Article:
Currently in the United States there are more than 13 million individuals living with cancer. Nearly one quarter of these survivors are parents to one or more minor children. Though the literature examining the experience of parents diagnosed with cancer while raising young children has grown over the last two decades, little attention has been paid to parents living with advanced cancer moreover the voice of fathers from this body of work is nearly absent. This paper presents a grounded theory study that explores how men diagnosed with advanced cancer understand and navigate their roles as fathers of young children. In-depth, face-to-face interviews were conducted with 11 fathers diagnosed with advanced cancer and currently raising children under 18 years of age. The analysis revealed that when these fathers were diagnosed with advanced cancer their roles changed and the financial pressures mounted. Concerns for their children permeated their cancer experience and influenced their treatment decisions as well as their motivation to survive. Change, uncertainty and loss were woven throughout their experiences as these fathers described the challenge of "teeter-tottering between hope and despair" while striving to live and parent in that place of hope. Their desire and eventual ability to live in and parent from that place of hope exemplified resilience. A theoretical model of the protective strategies utilized by these fathers as pathways toward resilience was constructed. This model identifies the primary variables that are a part of fathering through advanced cancer and provides a framework for understanding the dynamic and complex process of resilience experienced by these participants.Understanding both the risk and protective factors that shaped these fathers' resilience can inform the development and implementation of supportive resources for these families as well as guide future research. In addition, this study addressed a gap in the literature by including facing cancer currently living in the United States and thus sheds some light on this country's social and institutional policies that may impact a father's resilience.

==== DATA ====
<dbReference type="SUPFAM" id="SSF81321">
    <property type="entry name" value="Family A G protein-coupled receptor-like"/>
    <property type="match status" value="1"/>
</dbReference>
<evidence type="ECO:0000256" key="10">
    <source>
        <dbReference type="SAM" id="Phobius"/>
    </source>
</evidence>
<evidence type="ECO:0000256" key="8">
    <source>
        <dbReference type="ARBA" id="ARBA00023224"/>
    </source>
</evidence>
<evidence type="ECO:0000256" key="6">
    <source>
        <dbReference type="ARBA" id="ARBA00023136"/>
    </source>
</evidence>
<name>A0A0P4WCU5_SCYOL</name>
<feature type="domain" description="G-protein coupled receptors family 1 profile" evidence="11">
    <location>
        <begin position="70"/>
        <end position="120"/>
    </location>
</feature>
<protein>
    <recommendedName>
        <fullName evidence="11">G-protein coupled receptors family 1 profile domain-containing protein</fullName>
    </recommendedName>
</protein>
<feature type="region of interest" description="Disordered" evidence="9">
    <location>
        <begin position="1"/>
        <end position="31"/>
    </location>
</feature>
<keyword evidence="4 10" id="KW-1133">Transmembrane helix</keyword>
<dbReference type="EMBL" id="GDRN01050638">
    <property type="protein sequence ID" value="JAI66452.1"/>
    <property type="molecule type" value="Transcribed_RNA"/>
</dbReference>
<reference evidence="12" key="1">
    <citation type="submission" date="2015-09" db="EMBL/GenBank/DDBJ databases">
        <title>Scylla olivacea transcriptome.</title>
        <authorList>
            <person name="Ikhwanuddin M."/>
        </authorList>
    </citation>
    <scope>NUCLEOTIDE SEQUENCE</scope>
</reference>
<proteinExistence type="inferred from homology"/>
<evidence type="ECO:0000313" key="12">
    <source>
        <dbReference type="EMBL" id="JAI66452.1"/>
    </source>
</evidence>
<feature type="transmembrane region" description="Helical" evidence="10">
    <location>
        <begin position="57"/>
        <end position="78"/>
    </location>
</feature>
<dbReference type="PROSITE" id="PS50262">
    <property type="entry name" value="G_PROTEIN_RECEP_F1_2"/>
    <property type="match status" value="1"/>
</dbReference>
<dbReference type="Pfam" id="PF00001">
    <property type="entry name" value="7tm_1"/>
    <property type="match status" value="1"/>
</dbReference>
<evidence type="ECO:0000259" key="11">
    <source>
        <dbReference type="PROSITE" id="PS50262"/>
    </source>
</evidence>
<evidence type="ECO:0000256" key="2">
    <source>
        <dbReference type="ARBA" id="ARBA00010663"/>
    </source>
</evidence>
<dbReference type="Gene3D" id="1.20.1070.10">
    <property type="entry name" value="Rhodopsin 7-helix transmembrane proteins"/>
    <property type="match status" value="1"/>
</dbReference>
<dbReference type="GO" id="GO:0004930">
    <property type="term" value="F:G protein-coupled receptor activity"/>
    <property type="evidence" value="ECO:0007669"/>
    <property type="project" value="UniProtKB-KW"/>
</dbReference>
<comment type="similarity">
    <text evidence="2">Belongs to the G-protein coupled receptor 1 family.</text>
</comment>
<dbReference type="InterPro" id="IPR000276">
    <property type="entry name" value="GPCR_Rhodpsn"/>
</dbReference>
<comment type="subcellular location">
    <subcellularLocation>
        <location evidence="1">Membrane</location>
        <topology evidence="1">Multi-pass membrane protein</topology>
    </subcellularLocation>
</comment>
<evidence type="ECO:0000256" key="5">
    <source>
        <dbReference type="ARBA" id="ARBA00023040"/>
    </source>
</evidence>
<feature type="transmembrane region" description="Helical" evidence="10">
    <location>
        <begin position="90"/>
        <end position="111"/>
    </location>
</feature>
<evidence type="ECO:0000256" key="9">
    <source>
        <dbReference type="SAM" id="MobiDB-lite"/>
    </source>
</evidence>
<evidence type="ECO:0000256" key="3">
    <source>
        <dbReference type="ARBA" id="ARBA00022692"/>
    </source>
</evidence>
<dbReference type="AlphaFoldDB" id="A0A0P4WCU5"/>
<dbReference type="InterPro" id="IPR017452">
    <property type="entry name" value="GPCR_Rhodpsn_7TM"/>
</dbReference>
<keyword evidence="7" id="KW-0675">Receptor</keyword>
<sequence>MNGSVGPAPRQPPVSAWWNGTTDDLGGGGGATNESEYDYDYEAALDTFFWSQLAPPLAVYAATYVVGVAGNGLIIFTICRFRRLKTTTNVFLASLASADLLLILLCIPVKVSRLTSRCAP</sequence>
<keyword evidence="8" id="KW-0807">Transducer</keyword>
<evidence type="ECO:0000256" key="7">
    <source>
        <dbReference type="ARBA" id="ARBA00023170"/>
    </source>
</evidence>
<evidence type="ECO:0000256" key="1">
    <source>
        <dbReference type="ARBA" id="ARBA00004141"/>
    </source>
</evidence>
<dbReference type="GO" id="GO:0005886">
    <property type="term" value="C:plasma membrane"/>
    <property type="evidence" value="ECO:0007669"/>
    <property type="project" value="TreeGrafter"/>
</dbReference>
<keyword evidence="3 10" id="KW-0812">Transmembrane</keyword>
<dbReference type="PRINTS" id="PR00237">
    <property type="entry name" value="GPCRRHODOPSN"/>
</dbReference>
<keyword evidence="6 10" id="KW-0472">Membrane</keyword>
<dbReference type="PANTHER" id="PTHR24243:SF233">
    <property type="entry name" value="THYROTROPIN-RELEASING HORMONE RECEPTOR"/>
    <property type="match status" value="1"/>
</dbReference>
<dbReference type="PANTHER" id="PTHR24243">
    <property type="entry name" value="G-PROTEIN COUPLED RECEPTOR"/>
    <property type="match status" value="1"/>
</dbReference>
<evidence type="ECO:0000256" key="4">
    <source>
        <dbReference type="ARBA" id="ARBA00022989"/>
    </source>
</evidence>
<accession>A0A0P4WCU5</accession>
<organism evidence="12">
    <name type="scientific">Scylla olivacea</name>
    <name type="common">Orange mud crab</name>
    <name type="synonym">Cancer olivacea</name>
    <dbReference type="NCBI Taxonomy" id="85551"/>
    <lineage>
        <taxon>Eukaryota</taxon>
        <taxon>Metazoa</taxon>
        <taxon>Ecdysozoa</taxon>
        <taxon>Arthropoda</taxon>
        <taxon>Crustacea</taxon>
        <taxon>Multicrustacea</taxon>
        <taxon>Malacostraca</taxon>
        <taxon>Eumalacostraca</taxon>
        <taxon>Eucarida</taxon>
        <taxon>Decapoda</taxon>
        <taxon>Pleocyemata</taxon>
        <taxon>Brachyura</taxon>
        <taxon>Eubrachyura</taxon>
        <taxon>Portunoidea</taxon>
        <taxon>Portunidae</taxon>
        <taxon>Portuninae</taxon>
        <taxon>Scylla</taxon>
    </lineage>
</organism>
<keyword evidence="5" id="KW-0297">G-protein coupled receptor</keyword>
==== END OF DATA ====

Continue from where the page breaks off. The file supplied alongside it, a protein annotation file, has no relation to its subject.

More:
University of Minnesota Ph.D. dissertation. December 2013. Major: Social Work. Advisor: Elizabeth Lightfoot. 1 computer file (PDF); ix, 195 pages, appendices A-E.
Lundquist, Melissa Ann.
"Teeter-tottering between hope and despair": fathers' resilience in the face of advanced cancer.
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